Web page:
I sure do wish the “sandwich generation” meant a decades worth of people who can’t stop reliving their childhoods by eating countless Fluffernutters. Or a generation of people who had the good fortune to grow up in Sandwich, Massachusetts. Even better, a large swath of the public that can only enjoy sex in between two other people. I could probably get behind that. Because the one referred to by sociologists is way more challenging on multiple levels.

When my husband first planned this two week trip to Central America I thought it would be a great time to have Grandma come out and bond with the kids. We’d cook meals together and crawl in to a big bed at night and tell stories. We’d be latter-day, urban Waltons, for anyone still old enough to get that reference. When each of my children were born my mother came out for a week and was incredibly helpful shopping for groceries and running the house while I was laid up with c-section scar and new borns. I would wake up from an afternoon nap with a baby still sleeping just slightly off my breast and delight in the smell of onions sautéing on the stove. And rather than torture me as it did when I was growing up, the site of her ubiquitous glass of wine on the kitchen counter made me feel like my mommy was here and everything would be okay. Which is what made this recent trip, almost four years later, so startling. I felt exactly the opposite. I worried most of the time that something was going to break, either an item in my house, or one of her bones. My boys would hang on her or try to drag her to look at one of their creations and I would flash forward to an emergency room visit and a wheel chair.  In a heightened state of anxiety, after I coming home and tripping on one of the cupboard doors that had been unhinged by her and was resting against the back door, I called a friend to complain about her.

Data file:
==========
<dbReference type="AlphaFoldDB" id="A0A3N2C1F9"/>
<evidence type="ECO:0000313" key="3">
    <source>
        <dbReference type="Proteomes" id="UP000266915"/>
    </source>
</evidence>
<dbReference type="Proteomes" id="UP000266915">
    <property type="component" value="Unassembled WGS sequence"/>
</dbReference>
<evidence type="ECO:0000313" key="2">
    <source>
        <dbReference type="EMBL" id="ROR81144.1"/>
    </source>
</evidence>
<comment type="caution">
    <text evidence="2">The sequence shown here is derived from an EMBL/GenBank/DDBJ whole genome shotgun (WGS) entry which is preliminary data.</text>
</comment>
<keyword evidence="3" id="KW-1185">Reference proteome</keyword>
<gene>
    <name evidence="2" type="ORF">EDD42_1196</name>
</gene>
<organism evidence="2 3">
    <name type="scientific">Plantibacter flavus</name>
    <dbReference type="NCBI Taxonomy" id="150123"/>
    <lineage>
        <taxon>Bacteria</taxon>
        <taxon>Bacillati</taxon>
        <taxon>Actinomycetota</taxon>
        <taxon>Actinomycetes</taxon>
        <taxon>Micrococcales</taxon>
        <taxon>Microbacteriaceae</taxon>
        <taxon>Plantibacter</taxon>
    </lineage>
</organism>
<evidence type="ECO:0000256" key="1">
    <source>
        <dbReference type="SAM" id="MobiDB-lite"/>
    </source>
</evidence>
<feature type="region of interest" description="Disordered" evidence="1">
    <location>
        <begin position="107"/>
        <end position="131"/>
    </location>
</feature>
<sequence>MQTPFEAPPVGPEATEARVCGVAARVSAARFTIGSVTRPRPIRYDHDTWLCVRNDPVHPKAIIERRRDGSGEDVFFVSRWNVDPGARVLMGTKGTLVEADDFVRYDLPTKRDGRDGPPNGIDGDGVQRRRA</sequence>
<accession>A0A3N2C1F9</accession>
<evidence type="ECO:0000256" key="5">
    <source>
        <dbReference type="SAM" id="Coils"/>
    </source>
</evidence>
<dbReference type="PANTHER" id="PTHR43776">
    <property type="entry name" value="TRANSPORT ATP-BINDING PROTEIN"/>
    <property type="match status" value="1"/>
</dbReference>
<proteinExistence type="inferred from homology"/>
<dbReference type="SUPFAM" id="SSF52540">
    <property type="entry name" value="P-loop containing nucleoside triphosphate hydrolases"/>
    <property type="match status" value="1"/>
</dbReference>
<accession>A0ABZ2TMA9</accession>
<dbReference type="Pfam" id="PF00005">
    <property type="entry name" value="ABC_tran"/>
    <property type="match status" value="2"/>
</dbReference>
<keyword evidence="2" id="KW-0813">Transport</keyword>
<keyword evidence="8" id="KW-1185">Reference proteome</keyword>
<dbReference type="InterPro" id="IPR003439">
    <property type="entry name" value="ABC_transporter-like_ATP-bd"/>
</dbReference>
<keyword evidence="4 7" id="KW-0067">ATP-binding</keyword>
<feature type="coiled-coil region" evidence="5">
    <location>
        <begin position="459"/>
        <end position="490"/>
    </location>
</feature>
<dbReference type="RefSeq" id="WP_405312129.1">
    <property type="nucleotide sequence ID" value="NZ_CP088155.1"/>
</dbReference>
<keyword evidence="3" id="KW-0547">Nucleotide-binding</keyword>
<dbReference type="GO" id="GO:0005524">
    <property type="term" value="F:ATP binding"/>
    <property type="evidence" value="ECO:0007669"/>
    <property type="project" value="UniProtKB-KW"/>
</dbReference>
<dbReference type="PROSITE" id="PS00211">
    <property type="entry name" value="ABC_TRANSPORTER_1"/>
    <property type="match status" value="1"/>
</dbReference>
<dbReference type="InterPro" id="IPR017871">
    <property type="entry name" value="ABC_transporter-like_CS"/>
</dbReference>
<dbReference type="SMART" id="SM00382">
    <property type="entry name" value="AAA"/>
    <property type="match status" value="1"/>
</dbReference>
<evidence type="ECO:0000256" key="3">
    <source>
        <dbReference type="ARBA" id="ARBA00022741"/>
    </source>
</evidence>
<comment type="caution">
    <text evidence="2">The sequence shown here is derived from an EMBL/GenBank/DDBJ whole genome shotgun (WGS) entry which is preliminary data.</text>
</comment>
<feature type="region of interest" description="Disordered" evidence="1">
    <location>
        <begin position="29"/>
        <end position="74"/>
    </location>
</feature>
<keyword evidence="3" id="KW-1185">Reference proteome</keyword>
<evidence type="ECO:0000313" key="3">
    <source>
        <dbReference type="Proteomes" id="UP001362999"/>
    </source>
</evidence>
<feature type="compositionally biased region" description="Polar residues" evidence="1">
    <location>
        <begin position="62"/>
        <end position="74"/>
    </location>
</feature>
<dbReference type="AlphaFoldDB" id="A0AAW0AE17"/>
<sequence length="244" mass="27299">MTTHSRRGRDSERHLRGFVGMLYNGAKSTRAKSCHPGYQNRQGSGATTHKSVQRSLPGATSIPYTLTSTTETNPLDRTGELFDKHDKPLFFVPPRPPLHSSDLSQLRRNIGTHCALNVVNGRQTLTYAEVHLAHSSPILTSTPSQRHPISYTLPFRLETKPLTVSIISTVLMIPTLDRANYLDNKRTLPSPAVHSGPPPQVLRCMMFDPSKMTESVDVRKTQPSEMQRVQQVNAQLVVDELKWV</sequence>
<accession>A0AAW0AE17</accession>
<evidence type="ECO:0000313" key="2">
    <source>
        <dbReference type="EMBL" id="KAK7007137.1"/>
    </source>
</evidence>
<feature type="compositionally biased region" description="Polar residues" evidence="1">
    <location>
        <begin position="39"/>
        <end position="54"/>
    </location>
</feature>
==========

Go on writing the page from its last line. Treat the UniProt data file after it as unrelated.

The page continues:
“You do realize you’re going to be old someday, right?” she asked me.

Uh oh.

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